Architects, Developers, and Builders of all sizes, from all areas of the country, report growing consumer interest in green energy-efficient buildings. Yet they also find that many consumers want help in making informed decisions. How can consumers tell exceptional energy performers from average energy performers or code buildings? How do they figure out just what that difference will mean in their energy bills?
Through the U.S. Department of Energy (DOE) and other Nationally Recognized Building Performance Programs, builders are implementing a voluntary effort to provide compelling answers. Participating builders will have an easy way to differentiate their best green energy-efficient buildings from other products in the marketplace, and to make the benefits clear to consumers.
The DOE's ultimate vision is that, by 2030, a consumer will have the opportunity to buy cost-neutral, net-zero energy homes (NZEH) and buildings anywhere in the United States — a grid-connected building that, over the course of a year, produces as much energy as it uses. The DOE and other Nationally Recognized Building Performance Programs establish a framework for continuous improvement that will help propel the market toward zero-energy performance.
How will the DOE and other Nationally Recognized Building Performance Programs transform the building marketplace?
- By providing research results and marketing tools so builders can build and sell cost-neutral, high-performance buildings that are third-party verified by rating organizations to ensure the best energy efficiency, comfort, construction, and indoor environmental quality on the market.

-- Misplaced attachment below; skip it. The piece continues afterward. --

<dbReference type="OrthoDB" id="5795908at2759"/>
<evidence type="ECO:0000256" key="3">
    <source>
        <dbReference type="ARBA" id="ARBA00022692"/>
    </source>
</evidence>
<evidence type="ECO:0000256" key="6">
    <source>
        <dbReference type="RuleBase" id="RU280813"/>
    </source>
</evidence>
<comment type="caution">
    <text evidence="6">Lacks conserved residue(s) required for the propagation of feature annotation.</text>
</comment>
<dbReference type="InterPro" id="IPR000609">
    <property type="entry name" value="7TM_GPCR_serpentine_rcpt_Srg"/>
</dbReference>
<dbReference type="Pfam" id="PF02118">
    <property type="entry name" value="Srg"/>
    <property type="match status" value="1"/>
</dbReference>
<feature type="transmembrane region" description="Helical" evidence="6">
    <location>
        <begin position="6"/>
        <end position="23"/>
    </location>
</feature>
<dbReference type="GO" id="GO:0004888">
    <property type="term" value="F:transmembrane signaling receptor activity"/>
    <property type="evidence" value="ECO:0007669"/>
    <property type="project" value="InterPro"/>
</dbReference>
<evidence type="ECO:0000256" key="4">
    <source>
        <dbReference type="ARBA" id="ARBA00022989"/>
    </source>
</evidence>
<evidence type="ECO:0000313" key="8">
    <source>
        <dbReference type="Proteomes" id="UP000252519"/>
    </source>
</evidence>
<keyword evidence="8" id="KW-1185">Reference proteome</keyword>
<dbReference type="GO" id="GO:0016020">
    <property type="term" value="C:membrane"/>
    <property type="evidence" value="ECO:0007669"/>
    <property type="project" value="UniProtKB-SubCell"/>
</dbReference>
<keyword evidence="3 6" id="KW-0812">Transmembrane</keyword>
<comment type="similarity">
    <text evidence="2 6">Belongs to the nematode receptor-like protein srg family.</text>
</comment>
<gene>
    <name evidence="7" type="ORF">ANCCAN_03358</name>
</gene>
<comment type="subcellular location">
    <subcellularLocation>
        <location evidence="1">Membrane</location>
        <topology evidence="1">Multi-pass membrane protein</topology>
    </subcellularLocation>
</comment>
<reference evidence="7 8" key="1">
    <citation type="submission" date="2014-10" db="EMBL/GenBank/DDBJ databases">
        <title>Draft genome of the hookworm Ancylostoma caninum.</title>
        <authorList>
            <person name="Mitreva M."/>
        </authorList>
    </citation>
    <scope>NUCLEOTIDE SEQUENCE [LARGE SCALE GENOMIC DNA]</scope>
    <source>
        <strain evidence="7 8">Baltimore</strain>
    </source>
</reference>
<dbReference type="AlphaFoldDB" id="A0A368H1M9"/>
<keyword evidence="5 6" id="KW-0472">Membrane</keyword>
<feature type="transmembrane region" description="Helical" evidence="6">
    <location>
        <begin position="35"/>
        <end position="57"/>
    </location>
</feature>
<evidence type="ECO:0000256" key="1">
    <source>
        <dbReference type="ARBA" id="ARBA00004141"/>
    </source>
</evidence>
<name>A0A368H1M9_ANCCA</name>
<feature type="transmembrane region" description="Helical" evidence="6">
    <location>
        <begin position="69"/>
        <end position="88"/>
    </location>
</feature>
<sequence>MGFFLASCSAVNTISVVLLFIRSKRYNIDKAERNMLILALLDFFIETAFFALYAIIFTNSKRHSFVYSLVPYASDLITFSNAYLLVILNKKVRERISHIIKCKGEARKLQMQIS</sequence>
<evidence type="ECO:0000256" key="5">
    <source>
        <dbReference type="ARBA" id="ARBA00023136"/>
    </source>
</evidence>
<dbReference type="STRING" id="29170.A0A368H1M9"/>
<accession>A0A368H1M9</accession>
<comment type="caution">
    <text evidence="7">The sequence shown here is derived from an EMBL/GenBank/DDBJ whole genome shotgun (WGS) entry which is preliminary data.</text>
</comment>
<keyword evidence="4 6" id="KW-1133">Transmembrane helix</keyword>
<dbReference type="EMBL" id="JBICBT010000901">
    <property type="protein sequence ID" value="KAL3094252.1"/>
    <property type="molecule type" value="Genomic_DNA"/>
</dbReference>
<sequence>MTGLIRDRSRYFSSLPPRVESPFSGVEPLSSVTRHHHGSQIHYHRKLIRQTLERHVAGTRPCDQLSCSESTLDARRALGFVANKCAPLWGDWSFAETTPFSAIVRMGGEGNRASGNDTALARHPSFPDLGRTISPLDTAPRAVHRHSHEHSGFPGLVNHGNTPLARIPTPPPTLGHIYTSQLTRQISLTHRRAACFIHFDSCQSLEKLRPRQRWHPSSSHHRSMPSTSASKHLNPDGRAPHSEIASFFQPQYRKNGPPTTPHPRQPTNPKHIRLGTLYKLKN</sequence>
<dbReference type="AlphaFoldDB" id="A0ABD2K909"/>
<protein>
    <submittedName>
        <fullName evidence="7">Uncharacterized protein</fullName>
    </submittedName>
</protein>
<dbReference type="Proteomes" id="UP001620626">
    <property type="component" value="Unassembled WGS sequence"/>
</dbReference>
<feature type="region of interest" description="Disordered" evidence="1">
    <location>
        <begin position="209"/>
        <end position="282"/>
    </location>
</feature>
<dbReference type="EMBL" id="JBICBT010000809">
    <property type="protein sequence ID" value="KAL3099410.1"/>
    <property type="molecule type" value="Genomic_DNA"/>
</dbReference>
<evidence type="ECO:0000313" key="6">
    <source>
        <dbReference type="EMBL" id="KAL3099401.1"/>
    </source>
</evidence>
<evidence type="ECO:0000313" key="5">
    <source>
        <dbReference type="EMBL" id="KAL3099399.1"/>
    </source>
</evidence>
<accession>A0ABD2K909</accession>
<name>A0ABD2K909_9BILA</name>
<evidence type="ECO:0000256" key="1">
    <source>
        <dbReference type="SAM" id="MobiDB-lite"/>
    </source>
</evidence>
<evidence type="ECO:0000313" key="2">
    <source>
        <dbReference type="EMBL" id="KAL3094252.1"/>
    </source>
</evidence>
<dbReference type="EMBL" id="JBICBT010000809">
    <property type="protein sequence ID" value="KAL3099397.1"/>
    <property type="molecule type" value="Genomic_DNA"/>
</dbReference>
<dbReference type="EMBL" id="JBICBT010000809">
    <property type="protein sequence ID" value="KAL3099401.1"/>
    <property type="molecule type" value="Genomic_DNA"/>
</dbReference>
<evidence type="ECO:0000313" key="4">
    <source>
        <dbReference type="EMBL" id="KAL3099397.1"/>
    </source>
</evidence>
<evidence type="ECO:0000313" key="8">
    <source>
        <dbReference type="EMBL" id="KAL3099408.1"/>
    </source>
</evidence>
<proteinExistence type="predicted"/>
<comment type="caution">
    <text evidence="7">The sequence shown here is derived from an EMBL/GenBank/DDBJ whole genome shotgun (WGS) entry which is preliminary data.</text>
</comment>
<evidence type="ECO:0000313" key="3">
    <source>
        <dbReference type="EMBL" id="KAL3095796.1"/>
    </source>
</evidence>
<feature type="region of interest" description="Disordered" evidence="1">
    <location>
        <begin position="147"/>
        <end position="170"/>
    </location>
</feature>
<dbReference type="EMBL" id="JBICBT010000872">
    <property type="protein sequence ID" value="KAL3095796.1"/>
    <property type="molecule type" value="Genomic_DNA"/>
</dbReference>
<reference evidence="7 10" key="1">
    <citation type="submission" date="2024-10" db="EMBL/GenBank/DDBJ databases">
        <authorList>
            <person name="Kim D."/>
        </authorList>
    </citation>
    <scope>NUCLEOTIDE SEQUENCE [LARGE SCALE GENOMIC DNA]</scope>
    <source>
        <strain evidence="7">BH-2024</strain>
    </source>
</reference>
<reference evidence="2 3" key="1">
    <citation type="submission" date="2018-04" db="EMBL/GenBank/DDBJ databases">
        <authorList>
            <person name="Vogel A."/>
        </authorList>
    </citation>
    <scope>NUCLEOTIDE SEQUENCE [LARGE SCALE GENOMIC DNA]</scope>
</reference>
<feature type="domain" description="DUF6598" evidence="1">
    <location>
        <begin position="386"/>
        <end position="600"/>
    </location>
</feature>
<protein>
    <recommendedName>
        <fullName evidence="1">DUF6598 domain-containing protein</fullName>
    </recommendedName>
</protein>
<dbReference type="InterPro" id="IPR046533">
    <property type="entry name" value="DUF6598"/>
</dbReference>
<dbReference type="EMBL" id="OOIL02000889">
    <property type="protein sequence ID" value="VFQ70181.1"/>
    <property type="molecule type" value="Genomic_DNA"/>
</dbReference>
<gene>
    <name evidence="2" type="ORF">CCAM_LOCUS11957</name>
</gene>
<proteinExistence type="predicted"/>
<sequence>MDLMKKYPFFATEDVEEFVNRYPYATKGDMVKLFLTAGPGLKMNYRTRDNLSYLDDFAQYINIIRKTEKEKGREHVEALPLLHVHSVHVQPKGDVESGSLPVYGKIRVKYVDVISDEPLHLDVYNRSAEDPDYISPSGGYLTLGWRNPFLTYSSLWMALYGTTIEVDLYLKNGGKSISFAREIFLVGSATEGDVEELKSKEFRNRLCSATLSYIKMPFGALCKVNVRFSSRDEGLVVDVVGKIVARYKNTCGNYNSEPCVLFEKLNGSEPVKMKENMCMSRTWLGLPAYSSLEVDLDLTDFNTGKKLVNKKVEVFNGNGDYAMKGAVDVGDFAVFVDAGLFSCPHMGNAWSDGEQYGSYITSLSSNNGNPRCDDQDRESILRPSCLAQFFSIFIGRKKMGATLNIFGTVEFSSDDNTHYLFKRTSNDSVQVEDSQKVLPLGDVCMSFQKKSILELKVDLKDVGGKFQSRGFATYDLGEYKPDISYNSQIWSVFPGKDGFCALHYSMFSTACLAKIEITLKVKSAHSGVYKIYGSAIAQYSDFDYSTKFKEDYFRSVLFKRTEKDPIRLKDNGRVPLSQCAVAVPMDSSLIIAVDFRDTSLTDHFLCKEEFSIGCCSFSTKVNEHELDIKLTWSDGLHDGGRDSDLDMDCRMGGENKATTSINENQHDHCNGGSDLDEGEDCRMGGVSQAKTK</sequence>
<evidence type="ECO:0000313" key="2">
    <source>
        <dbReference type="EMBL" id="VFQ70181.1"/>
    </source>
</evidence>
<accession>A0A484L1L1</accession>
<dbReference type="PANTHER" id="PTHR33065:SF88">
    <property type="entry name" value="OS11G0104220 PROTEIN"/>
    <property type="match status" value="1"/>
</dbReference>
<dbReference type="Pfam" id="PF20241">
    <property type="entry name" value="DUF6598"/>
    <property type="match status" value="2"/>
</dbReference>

- By driving consumer demand through a national outreach surrounding these programs, so all Americans can easily understand energy performance and costs when shopping for a new building.
- By partnering with programs, non-profit organizations, real estate organizations, lenders, utilities, and state and local governments to leverage and expand the existing green buildings infrastructure.
- By creating other mechanisms such as a design competition to increase the supply of high-performance building plans.
- By recognizing and rewarding participants who contribute to a critical mass of high-performance buildings, through awards.
These elements are being implemented through collaborative efforts by the DOE and other Nationally Recognized Building Performance Programs with states, building industry associations, building trades, colleges and universities, consumer organizations, rating organizations, realtors, utilities, lenders, and energy efficiency program sponsors. Most important of all is the voluntary participation of builders across the United States.